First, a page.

Key Learns from Big Data Week Belfast 2015
Thursday 23rd April marked the return of Big Data Week Belfast’s 2015 conference. It was an opportunity for data experts and technologists to meet, discuss and explore all things analytics. The stellar line-up including HP, Amazon Web Services and Skyscanner to name a few ensured the day was filled with thought-provoking sessions and insights into the future of the analytics landscape.
“Data are becoming the new raw material of business” – Craig Mundie Head of Research and Strategy at Microsoft.
Keynote – David Kemp – Strategic Systems Architect at HP
David began by setting the scene with the infographic below – our current digital universe has gone beyond the decimal system! And with the growth of the “Internet of Things” it will not be long before data is measured in geopbytes. The big data acceleration that we are currently seeing is being driven by technology advancements, making this vast amount of data much more accessible in terms of both storage and manipulation.
He went on to speak about legacy and dark data and the risks of ignoring these. David defined legacy data as being redundant, obsolete or trivial data residing in legacy applications and repositories. Whilst dark data goes beyond legacy data, it tends to be human-readable, unstructured, unindexed, unmanaged, inactive, orphaned data which resides in file and email servers and repos like SharePoint. Legacy and dark data sitting outside the information governance strategy exposes organisations to risk:
Our competitive advantage as big data and analytics specialists comes from how quickly we are able to extract useful information from data.
David outlined the “Siloed data challenge”
To “cash in” on your data assets you need a big data platform for:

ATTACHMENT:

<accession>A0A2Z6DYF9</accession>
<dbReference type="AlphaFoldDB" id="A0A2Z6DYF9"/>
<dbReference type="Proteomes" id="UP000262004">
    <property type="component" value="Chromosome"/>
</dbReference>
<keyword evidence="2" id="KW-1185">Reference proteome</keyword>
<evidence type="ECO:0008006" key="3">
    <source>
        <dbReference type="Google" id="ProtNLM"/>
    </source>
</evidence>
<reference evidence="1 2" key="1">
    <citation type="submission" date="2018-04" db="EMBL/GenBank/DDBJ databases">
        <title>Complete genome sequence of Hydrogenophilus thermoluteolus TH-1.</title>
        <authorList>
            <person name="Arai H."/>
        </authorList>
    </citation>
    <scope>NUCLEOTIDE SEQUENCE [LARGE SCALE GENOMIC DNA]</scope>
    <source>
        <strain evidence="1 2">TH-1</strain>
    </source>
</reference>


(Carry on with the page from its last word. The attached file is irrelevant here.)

David detailed a number of interesting use cases for a big data platform:
Ewan Nicolson – Senior Data Analyst at Skyscanner
Ewan gave a particularly interesting and engaging talk on how companies should use their data to accelerate growth. He was a strong proponent of using scientific methods and indeed behaving like a scientist to gain information and understanding, citing the scientific method as the most powerful tool humans have for gaining knowledge.
Use cases explored were,
Ewan was also keen to highlight that coding is key to data discovery. Success for an organisation on their data analytics journey should be marked by empowering their workforce to explore their own data for insight. Two questions were prevalent during Ewan’s talk – What questions do you want to answer? And, what data do you have that could help you answer that question? I would firmly agree with Ewan’s thoughts on this! Delving into the big data and analytics sphere should not be undertaken because it is the “hot new thing” rather that there is a business problem to be solved through the use of relevant, informative data.
“Data at rest is cost, data in motion is value” – Ben Greene CTO Analytics Engines
Upon reflection on all speakers’ talks, the industry experts’ panel session and lively debates with colleagues I would contend the following as my 5 main take homes from the event.
I joined Kainos in 2011 as a placement student, working continuously with the company whilst completing my Masters degree. I graduated with a Masters degree in Computer Science from Queen’s University Belfast (First class honours) in June 2014 and currently hold the position of Senior Software Engineer. Over the past 5 years, I have been an integral part of development teams delivering software to public sector clients.
I have also been instrumental in the organisation and execution of a number of initiatives designed to promote STEM subjects and coding skills amongst the younger generations – as part of Kainos’ Digital Academy, including the successful TechAdventureUK and GirlsTEC coding camps.
I am currently working as a senior developer within the Big Data and Analytics Practice. Outside of work I have a serious case of wanderlust – working on scratching off as many countries as possible from my scratch map!
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